June 26, 2014 at 10:02 am

    I haven’t grown the red yard long beans yet but I’ve grown the green ones for years. They produce 3 weeks faster than my Blue Lake pole beans and just a week slower than my Kentucky Blue pole beans. do you want to see a miracle on your yellowed leafed bean plants and watch the new leaves come out dark green and the plant take off growing fast than you thought possible? Water them with chelated iron. Treat them twice about 2-3 weeks ago. The chelated iron usually has zinc in it which help too with the yellow bean plants. I had cucumbers next to the bean plants I was treating with the iron so they got a dose too. I never had seen cucumbers with leaves grow that big before. You can also add Ironite or some other iron suppplement to the soil before planting.

    • Linda Ly
      July 2, 2014 at 2:48 pm

      We have an iron supplement for our other plants, but I’ll have to look into it more. Thanks!

  • Kim Van Scoy
    March 3, 2014 at 10:33 am

    I’m trying these for the first time this year. I’ve never grown yard long beans and I’m really looking forward to something new! Hopefully they will be a farmers market hit! Thanks for the good advice on not giving up. I’m a pretty impatient gardener.

    • Linda Ly
      March 5, 2014 at 6:32 am

      Good luck! It’s exciting to watch them grow once they get going… I sometimes think they gain inches overnight!

  • kathleen
    November 1, 2013 at 12:06 pm

    would you ever exchange seeds? i would love to try some of these yardlong beans in my garden.

  • Cherrie
    September 7, 2013 at 8:12 am

    I too came looking on the web for info about growing these. Lots of sites say how quick they are to grow and produce. I planted some in April, in May…and maybe even some in June. I planted them with my corn so they could climb the corn stalks. It’s early September and a few purple beans are just starting to form (I did have a couple of HUGE, yellow, sickly beans form…which only underscored that there was something wrong with them). Now I’ll keep watching for them to get pencil thick. Tell me how you cook them? I have a weird habit of under or overcooking things. My purple beans I’ve finally taken to eating raw since I tend to ruin them when I cook them.

    • Linda Ly
      September 7, 2013 at 3:03 pm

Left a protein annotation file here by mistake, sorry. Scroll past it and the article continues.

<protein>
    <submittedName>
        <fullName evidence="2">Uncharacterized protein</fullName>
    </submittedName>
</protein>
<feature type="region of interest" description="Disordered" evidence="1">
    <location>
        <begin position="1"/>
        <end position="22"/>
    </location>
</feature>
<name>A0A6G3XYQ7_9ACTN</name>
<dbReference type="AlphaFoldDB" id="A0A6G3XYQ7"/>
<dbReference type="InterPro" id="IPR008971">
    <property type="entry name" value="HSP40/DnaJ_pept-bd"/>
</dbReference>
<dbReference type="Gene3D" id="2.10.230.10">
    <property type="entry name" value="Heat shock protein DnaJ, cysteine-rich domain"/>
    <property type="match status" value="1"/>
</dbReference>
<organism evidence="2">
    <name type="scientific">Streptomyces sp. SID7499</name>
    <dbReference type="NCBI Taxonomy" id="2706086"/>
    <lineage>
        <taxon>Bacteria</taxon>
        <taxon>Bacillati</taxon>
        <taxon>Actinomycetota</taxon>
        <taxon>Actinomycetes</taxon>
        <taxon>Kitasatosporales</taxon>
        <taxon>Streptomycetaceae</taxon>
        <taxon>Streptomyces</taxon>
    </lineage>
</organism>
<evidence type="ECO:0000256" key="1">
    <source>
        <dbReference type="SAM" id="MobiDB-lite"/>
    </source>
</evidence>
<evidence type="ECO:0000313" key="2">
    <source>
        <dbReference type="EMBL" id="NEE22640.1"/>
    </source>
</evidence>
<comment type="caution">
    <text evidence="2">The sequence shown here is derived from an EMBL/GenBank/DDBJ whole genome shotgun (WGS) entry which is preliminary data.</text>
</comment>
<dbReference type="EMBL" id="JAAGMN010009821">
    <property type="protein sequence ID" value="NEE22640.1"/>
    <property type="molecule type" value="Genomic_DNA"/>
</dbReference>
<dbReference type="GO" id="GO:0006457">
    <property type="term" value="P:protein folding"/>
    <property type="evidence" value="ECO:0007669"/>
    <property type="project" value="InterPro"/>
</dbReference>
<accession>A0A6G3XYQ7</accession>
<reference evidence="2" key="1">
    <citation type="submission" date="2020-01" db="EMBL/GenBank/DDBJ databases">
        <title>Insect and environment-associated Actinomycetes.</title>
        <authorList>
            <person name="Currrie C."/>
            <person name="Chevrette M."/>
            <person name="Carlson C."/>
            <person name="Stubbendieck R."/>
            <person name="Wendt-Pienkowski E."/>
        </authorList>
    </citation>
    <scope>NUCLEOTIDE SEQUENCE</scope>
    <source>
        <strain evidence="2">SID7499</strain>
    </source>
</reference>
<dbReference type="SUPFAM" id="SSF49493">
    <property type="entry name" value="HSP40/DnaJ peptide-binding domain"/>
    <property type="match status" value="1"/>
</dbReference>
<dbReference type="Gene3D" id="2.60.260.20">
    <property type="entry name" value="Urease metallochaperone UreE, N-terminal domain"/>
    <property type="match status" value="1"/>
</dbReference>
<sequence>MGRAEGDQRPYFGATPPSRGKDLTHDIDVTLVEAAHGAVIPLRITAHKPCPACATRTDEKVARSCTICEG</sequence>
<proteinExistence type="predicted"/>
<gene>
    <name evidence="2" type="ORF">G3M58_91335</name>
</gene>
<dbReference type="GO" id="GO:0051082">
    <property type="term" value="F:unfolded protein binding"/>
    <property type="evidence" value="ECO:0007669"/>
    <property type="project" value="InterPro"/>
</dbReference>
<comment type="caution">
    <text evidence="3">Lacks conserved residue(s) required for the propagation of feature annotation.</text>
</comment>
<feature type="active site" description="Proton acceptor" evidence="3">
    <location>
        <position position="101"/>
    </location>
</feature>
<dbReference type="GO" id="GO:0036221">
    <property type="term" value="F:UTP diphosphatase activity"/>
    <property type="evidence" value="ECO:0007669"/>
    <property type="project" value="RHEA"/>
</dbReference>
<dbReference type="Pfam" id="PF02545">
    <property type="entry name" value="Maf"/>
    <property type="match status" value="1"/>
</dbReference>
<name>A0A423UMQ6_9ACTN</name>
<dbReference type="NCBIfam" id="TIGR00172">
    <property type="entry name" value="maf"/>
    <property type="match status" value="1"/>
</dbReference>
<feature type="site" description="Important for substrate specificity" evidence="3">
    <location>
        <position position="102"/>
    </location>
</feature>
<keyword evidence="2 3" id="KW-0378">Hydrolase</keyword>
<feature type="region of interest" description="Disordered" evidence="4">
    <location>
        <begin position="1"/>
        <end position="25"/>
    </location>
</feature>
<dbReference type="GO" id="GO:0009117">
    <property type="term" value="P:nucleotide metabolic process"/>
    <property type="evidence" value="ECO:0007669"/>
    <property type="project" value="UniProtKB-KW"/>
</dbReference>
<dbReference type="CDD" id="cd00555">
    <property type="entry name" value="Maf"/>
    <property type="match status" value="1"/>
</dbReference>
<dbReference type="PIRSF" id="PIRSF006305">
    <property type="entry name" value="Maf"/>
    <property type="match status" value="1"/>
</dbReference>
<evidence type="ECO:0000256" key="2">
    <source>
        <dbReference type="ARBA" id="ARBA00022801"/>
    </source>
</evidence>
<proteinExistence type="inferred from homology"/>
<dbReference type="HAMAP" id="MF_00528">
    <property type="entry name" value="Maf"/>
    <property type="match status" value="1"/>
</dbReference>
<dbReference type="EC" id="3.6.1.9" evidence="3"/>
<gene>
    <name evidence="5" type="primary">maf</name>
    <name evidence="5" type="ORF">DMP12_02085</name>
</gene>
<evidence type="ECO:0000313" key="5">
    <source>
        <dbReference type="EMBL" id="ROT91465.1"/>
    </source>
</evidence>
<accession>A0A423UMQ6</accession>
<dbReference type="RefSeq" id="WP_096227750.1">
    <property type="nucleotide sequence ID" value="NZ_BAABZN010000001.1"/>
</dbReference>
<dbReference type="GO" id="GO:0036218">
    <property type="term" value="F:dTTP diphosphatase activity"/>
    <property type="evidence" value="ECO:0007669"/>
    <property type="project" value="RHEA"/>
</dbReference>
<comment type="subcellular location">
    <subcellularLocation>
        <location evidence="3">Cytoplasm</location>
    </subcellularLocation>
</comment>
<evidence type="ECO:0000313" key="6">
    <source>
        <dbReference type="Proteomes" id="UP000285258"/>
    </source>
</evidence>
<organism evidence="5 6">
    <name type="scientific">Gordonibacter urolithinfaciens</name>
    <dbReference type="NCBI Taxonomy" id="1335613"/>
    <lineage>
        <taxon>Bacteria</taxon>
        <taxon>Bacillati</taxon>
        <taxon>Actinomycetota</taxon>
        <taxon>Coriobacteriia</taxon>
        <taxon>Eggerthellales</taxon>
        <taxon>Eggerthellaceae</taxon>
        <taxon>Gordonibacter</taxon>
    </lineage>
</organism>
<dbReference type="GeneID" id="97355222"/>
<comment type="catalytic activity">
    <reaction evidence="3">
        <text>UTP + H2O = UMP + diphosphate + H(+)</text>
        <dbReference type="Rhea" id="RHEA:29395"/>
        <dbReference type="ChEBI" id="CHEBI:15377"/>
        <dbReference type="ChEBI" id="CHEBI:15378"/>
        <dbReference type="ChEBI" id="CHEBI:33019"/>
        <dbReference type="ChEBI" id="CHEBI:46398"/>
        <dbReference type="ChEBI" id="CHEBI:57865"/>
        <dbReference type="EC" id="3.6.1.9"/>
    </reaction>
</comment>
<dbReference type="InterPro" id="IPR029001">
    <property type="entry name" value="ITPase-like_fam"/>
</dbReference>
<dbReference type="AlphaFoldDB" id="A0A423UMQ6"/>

LOL I’ve grown these for a couple of years now, and they are definitely not quick to grow! Not like normal pole beans, anyway. I cook mine a few different ways, usually in a stir-fry with other veggies, and sometimes I’ll make a Thai curry with them. You can also pickle them using my dilly beans recipe: … Use them as you would any normal “green” bean.

  • BKDeckgardener
    July 15, 2013 at 7:54 am

    So glad to see your post – my red noodles are yellow enough that I was worrying about them and no blossoms yet, but as they reach 7 feet and grow inches each day it seemed impossible to pinpoint the “problem”! I will chill out and hope 🙂 Did you ever form a theory as to why they were so yellow or so slow to germinate?

    • Linda Ly
      July 18, 2013 at 2:15 pm

      My yardlongs have always been quick to germinate and slow to grow, so maybe that’s just in their nature. (Don’t know about the yellowing though… probably a soil or water issue.)

  • rookie gardener
    July 7, 2013 at 8:13 pm

    Thank you SO much for sharing your red noodle experience. I was worried about mine and you have given me bean hope!

  • mark
    June 17, 2013 at 5:23 pm

    I planted these beans and they are sooooooo slow to grow! I hope they come on soon. Been 3 1/2 weeks of watching them inch along

    • Linda Ly
      June 19, 2013 at 3:06 pm

      LOL! They definitely don’t grow as quick as my bush beans, but they’ll reach a point where they suddenly grow overnight it seems! Hang in there and stop watching them, will ya. 😉

  • Dallasgardenbuzz
    July 31, 2012 at 12:00 pm

    I just picked our first Chinese Red Noodle Bean and was glas to find your blog. Thanks!